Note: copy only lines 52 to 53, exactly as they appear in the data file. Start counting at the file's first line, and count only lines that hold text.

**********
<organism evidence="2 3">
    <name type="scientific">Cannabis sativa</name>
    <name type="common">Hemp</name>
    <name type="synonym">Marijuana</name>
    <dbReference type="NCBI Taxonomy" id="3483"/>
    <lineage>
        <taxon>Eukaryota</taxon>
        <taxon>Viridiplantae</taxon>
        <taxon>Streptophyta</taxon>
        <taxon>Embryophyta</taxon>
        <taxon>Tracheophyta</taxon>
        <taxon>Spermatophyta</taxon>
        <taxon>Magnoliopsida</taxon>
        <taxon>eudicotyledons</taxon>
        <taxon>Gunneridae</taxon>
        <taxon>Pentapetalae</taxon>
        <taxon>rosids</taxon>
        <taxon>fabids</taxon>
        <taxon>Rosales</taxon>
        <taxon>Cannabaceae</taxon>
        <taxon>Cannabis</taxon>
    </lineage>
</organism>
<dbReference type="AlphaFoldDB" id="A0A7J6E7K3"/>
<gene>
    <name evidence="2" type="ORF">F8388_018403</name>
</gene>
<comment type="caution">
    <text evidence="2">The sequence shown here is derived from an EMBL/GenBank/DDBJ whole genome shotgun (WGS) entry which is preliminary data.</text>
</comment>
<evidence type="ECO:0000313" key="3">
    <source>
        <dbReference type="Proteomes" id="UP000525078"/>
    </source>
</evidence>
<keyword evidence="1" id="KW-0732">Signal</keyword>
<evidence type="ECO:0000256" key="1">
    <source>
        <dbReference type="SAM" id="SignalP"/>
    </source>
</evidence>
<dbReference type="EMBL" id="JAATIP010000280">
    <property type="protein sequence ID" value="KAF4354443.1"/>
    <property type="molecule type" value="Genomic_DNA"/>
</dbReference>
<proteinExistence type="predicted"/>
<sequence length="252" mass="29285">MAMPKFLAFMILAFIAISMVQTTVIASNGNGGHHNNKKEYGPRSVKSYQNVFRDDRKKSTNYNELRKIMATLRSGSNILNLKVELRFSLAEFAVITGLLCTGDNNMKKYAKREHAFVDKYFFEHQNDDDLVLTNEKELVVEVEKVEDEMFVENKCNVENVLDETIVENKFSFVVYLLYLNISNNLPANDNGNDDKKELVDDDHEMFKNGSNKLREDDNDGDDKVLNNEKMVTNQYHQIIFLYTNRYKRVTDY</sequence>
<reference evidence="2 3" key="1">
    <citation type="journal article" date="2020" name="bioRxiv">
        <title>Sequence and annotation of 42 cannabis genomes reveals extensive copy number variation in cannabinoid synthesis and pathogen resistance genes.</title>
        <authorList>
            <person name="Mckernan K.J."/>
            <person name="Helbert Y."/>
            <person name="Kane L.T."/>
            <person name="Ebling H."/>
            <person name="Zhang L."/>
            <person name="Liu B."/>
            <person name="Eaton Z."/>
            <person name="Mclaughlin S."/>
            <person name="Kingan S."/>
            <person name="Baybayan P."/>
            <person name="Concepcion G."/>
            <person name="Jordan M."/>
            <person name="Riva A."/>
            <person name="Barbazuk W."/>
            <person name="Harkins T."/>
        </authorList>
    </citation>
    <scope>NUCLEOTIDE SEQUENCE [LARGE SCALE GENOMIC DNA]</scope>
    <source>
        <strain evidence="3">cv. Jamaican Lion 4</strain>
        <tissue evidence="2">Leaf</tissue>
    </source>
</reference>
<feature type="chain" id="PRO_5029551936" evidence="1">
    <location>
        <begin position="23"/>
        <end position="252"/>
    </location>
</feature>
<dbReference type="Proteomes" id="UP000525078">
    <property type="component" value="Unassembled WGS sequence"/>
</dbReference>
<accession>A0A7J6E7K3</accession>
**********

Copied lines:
            <person name="Mckernan K.J."/>
            <person name="Helbert Y."/>